Altika and Cryosat for iceberg studies

Jean Tournadre (IFREMER, France)

Event: 2014 SARAL/AltiKa workshop

Session: Land ice and Sea ice

Presentation type: Type Poster

Altika and Cryosat represent two aspect of the new technological development in altimetry. The Ka band technology allows a better vertical and along track resolution while the Delay Doppler/SAR altimetry along track processing increases resolution and offers a multilook processing with the two independent dimensions: along-track and across-track (range). These new capabilities offer new possibilities for the study of icebergs either large or small.
The potential of Altika to detect target emerging from the sea surface (icebergs, ships, ...) has been studied using the method developed for previous altimeters. The principle is that any target above the sea surface gives a detectable signature in the noise part of the altimeter waveform. Because of its higher resolution both vertical and along track Altika allows a much better detection of small icebergs than past altimeters. This is particularly noticeable around Greenland. For large icebergs, the collocation of altika passes and database of large icebergs tracks around Antarctica allows to analyze the signature of large icebergs in the waveforms. Altika provides very valuable estimates of the icebergs freeboard elevation and surface backscatter but compare to Jason2 or Envisat its tracker tend to loose lock more easily over the fast elevation changes between sea and icebergs. ALtika will certainly be a valuable tool to continue and improve the analysis of icebergs.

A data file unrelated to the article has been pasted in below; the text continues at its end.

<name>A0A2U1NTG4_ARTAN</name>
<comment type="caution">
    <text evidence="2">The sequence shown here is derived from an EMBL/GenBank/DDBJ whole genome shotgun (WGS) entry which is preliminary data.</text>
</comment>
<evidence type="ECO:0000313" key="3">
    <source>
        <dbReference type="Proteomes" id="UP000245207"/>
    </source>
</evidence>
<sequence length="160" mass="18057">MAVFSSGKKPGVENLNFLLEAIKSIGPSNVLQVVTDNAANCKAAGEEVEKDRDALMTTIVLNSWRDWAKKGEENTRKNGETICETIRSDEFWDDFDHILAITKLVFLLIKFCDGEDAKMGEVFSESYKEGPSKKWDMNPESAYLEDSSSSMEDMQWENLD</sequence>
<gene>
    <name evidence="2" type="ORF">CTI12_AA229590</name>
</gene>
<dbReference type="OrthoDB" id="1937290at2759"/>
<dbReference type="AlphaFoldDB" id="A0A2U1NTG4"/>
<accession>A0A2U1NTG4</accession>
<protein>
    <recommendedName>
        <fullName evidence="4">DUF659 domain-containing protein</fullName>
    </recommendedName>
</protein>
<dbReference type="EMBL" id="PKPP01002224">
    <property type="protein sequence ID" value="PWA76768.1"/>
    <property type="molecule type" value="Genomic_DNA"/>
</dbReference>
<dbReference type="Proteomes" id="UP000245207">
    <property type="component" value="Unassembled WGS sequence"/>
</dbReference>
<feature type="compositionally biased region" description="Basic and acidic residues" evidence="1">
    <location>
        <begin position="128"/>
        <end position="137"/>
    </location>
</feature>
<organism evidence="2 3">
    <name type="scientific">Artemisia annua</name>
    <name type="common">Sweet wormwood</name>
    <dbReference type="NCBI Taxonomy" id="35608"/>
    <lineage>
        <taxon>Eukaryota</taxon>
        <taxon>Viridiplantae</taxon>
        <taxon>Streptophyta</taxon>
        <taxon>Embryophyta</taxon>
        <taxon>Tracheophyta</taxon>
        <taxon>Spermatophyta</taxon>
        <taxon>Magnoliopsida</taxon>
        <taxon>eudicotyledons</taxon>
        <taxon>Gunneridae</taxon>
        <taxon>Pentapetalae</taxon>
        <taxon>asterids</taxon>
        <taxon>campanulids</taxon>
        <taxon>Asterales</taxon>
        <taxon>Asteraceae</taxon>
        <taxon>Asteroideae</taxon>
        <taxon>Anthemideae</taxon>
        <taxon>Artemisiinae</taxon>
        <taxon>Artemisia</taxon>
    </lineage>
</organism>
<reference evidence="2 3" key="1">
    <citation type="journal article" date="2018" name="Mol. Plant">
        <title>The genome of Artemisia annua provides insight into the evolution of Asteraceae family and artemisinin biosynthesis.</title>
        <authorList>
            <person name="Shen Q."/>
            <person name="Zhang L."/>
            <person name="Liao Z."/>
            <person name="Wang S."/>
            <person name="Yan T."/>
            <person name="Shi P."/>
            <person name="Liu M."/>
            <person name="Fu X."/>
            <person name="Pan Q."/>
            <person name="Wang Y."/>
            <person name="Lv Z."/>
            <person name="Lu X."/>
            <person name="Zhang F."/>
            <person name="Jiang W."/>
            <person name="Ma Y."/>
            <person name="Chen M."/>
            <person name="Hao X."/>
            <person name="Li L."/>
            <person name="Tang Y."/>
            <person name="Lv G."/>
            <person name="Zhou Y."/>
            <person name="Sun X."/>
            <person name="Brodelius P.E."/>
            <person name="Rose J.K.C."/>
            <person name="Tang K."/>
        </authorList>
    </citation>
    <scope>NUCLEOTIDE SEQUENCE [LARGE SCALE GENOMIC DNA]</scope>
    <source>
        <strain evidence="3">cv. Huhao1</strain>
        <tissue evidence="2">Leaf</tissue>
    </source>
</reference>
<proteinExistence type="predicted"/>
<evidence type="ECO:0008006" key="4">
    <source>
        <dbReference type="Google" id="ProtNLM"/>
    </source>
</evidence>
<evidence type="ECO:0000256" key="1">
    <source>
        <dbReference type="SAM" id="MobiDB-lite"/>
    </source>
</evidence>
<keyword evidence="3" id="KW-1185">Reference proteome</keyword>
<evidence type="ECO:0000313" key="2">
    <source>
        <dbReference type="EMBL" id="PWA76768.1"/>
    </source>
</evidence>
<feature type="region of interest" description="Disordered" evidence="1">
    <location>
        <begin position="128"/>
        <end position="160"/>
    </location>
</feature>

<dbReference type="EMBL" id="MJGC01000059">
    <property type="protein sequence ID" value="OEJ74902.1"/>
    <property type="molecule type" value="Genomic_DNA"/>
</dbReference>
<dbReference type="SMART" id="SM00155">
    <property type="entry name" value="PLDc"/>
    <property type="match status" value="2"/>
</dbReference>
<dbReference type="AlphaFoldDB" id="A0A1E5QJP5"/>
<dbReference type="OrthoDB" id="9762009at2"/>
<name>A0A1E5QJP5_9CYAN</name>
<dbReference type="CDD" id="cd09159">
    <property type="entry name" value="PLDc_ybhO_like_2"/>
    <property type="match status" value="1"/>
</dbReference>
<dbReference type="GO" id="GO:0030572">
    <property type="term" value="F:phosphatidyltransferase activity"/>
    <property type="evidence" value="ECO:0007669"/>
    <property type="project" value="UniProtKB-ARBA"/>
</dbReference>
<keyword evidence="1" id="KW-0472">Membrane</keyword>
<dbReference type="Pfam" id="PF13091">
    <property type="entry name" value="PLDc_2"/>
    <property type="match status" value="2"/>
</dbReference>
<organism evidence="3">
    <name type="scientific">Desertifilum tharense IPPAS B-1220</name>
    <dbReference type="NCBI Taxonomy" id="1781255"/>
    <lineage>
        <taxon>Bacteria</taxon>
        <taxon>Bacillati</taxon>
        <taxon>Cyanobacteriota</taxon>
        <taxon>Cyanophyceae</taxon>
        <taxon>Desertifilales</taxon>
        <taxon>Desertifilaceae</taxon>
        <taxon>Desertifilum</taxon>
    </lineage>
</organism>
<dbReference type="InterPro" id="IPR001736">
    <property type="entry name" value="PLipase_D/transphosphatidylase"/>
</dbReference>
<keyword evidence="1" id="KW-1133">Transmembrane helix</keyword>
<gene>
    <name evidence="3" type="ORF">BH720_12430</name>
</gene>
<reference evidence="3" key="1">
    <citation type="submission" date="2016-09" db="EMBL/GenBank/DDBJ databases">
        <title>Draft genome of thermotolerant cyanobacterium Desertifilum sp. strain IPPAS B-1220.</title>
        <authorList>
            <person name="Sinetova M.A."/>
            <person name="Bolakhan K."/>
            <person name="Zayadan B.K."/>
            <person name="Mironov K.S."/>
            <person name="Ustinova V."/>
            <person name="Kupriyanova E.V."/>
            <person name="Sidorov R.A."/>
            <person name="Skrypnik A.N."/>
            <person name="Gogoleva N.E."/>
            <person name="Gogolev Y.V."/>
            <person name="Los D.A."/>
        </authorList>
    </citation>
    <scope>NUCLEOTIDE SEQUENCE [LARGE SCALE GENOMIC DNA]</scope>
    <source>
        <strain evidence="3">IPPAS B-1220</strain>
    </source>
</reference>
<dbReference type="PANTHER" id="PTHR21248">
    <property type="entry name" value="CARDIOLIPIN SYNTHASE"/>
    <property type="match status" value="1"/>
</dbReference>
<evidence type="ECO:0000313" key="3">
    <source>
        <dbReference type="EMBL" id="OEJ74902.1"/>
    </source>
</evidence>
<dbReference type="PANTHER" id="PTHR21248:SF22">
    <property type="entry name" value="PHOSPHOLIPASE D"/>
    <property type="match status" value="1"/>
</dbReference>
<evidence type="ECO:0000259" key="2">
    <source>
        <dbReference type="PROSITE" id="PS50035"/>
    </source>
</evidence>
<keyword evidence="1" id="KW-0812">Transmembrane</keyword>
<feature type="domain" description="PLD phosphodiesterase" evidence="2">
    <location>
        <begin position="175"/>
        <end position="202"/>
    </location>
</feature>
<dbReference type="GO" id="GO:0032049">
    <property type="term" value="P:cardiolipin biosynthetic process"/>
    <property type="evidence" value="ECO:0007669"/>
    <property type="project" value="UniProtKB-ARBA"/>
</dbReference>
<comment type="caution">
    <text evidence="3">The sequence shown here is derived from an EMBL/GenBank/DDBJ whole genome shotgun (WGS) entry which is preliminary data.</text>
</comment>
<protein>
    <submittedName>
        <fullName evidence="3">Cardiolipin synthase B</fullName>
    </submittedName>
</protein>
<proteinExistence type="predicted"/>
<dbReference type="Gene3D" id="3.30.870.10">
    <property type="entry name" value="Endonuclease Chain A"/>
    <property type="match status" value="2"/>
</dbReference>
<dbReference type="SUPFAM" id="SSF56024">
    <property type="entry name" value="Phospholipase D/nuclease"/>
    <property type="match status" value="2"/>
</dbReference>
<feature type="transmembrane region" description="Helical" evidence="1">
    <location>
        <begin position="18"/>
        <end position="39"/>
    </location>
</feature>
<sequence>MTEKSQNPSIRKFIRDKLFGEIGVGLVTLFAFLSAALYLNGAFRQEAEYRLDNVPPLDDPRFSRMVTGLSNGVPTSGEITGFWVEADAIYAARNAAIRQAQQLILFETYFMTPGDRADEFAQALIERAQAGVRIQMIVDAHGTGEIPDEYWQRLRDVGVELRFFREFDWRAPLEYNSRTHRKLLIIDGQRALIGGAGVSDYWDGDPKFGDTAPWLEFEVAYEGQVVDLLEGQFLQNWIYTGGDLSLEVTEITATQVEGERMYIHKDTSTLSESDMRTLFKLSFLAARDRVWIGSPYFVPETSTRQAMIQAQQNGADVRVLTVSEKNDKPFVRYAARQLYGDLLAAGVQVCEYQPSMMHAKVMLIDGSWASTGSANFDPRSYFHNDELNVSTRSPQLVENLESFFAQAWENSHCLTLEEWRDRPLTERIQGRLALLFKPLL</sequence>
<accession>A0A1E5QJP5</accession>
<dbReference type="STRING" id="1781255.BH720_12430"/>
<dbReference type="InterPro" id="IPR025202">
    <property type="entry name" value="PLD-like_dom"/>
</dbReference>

Cryosat offer a complementary approach to the detection and analysis of small icebergs. In theory a small iceberg should have a detectable signature in the noise part of the waveforms, as in the case of conventional altimetry and this signature should be associated to a doppler signature that should change signe as the altimeter passes over the iceberg. It can be shown by simple geometry that it is possible to estimate the iceberg freeboard from the shape of the iceberg signature in both range and doppler. However, the along track processing certainly because it was not properly windowed tends to "smear' the peak of energy of the iceberg and partly hamper the possibility of the estimation of the iceberg. We present cases studies of the signature of small iceberg in Cryosat SAR data.
Figure Caption
A (top) Atlika waveforms over the C16 iceberg, (middle) tracker (blue line), ice range (red line) ocean range (black line), (bottom) backscatter. B Cryosat data over two small icebergs. (Top) 80 Hz waveforms. Only the noise part of the waveforms are presented. (bottom) Multilook waveforms for the same location.
Altika and Cryosat for iceberg studies
Jean Tournadre